Interfacial Heat Transfer
David Lui and Brian Thomas
Continuous Casting Consortium
Heat transfer in continuous casting molds is controlled primarily by heat conduction across the interface between the solidifying steel shell and the water-cooled copper mold. Controlled measurements of this heat transfer are difficult and are complicated by the formation of air gaps, which greatly reduce the heat transfer. Simple heat conduction models are being used to characterize this heat transfer in a way that is consistent with both theory and available temperature data. To calibrate this model, thermocouple measurements to calculate this heat transfer are being made at LTV Steel along with the corresponding casting conditions and shell surface shape, (which indicates the extent of the gaps that reduce heat transfer). In conjunction with the 2-D thermal model, the effect of oscillation marks on heat transfer has been investigated and quantified. Oscillation marks appear to be filled with liquid flux, and act together to reduce heat transfer significantly. The ultimate goal is to understand and quantify the fundamental phenomena so that the model can predict heat transfer, shrinkage, and stress under arbitrary casting conditions without the need for explicit experimental data.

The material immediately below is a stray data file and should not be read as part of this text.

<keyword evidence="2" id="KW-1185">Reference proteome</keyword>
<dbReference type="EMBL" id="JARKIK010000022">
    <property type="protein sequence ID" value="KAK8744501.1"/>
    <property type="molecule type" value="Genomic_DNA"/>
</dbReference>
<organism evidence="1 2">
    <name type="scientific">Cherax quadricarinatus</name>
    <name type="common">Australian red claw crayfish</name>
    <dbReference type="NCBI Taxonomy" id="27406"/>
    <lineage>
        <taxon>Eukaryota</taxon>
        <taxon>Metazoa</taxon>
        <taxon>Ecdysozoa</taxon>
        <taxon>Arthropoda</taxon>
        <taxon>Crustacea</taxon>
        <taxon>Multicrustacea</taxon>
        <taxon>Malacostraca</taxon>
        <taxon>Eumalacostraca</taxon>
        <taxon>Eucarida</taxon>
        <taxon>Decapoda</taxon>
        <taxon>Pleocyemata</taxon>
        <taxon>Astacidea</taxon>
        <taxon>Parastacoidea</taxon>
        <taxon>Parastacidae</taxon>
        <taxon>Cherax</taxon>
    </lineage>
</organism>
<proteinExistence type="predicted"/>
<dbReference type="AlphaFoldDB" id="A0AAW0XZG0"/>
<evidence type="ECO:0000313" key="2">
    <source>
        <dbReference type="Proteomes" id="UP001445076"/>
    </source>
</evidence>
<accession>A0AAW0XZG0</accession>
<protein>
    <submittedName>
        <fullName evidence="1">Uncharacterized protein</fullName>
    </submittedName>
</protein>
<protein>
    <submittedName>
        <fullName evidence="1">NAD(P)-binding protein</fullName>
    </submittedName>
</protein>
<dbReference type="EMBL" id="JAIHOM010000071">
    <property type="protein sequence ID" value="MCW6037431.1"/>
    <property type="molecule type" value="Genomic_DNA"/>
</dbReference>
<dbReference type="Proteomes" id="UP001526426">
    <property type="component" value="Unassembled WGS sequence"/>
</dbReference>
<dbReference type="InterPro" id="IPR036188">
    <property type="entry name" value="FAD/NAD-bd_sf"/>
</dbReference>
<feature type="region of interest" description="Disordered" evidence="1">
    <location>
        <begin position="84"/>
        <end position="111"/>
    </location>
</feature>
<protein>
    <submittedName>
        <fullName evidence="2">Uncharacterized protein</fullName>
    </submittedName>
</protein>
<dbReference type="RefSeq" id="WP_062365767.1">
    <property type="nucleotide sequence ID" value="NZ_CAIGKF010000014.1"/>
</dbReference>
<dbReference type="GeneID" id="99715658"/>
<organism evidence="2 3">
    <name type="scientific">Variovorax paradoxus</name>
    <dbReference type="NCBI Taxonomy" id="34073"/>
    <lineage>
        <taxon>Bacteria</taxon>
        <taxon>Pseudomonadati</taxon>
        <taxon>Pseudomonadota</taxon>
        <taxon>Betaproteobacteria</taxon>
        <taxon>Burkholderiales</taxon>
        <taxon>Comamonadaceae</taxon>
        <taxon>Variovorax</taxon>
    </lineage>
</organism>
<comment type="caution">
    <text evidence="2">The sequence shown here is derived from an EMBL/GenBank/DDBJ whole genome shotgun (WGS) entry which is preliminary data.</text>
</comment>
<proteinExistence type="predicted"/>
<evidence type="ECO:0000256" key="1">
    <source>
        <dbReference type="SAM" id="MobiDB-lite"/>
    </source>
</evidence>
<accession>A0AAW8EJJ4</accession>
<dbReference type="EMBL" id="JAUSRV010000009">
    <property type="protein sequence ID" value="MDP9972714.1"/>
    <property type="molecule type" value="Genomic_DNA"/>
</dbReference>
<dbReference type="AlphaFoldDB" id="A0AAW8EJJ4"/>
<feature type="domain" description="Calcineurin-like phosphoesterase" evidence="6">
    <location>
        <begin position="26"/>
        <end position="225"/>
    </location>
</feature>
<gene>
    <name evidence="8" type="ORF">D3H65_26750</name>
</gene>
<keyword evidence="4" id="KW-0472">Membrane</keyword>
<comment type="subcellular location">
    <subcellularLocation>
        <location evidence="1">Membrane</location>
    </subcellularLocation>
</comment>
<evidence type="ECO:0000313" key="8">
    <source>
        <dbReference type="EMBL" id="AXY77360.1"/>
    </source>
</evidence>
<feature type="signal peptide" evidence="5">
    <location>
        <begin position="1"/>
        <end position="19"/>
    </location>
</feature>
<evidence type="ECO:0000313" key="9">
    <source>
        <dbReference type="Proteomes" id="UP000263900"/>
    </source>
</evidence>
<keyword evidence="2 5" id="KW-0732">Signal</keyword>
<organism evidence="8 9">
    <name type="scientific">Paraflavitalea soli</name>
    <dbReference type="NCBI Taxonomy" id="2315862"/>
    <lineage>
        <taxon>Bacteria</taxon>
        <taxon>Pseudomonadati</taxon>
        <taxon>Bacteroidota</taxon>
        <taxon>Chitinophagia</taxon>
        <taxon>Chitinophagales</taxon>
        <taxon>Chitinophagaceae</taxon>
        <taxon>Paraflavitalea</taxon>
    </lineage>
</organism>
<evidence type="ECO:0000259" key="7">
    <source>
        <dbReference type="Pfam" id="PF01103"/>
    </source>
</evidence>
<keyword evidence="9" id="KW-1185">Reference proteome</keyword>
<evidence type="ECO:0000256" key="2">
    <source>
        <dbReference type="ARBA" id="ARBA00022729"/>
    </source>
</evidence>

David T. Lui, "Effect of Oscillation Marks on Heat Transfer in Continuous Casting Molds", MS Thesis, University of Illinois, 1995.
Thomas, B.G., D. Lui and B. Ho, "Effect of Transverse Depressions and Oscillation Marks on Heat Transfer in the Continuous Casting Mold" (TMS Annual Meeting, Orlando, FL, Feb. 9-13, 1997), in Sensors and Modeling in Materials Processing: Techniques and Applications, S. Viswanathan, R.G. Reddy and J.C. Malas eds., TMS, Warrendale, PA, 1997, pp. 117-142. Click here for a PDF version. (663 KB)